The Detroit Red Wings were jobbed, hosed, robbed, disrespected — really, pick your terms of non-endearment — when referee Brad Watson and his intent to blow an early whistle wiped out a Marian Hossa(notes) game-tying goal late in the third period at the Anaheim Ducks in Game 3. The puck’s in the net before the whistle, but Watson already ended the play in his brain. And it’s not a reviewable play in the NHL.
Premature whistles during a scrum in front of the net have been a pox on these playoffs. Worse yet have been the instances of “Intent To Blow,” in which the referee has ended the play with his mind before an ounce of lung power has entered his whistle. Like in Game 4 of the St. Louis Blues/Vancouver Canucks series, in which a Blues goal wasn’t allowed and they were later summarily dismissed from the playoffs in overtime.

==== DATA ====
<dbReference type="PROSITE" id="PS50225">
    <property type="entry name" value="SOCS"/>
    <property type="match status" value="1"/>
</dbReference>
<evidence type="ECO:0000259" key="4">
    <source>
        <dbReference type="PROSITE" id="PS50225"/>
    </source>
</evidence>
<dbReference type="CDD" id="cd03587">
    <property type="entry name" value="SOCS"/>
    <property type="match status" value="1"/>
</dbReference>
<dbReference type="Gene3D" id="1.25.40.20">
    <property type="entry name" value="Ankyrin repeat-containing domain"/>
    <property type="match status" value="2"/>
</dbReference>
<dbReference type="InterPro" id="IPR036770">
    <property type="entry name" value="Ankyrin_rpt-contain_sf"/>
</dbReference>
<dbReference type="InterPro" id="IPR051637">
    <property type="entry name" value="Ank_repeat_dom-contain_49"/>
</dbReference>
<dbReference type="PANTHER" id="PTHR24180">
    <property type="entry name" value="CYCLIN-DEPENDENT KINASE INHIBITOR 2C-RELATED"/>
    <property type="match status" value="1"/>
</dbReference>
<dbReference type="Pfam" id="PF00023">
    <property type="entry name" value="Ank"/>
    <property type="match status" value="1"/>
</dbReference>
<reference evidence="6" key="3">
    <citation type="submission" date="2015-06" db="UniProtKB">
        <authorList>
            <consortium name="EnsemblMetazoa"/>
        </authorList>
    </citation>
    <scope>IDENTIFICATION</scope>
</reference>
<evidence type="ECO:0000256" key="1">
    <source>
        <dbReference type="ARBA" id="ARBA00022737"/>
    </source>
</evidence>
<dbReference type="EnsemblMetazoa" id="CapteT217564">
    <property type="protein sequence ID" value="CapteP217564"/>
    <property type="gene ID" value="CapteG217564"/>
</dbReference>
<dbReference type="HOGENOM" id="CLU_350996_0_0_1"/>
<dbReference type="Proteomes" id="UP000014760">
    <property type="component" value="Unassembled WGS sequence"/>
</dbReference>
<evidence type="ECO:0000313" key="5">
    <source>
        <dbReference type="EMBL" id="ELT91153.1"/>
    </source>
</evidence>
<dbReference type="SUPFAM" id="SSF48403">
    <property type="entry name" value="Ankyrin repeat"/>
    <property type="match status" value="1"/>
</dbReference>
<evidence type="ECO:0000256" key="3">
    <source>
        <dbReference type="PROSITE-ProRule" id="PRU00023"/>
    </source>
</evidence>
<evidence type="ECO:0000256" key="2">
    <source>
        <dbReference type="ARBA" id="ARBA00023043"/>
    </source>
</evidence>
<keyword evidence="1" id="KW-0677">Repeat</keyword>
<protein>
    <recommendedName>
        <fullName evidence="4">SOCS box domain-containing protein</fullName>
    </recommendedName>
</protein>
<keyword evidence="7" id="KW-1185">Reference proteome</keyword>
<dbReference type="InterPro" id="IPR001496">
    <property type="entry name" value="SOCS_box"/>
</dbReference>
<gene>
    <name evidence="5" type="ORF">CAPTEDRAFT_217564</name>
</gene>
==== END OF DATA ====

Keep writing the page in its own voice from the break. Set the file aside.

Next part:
Sure, as Romig said, early whistles happen and you just hope they don’t happen to your team. Doesn’t make it right; and it doesn’t change the fact that “Intent To Blow” runs counter to the NHL’s primary doctrine for its officials, which is to support and nurture offense while restricting defense.
Obstruction, the puck over the glass rule, the goalie trapezoid, no change on an icing, the leeway given to players who crash the crease … all of it encourages scoring. Which makes the hair-trigger ending of hockey plays by an eager beaver referee such an annoying anomaly. And what’s the sense of having a second referee on the ice to make the calls the first referee isn’t in a position to make if he can’t overrule “Intent To Blow” on plays like last night’s?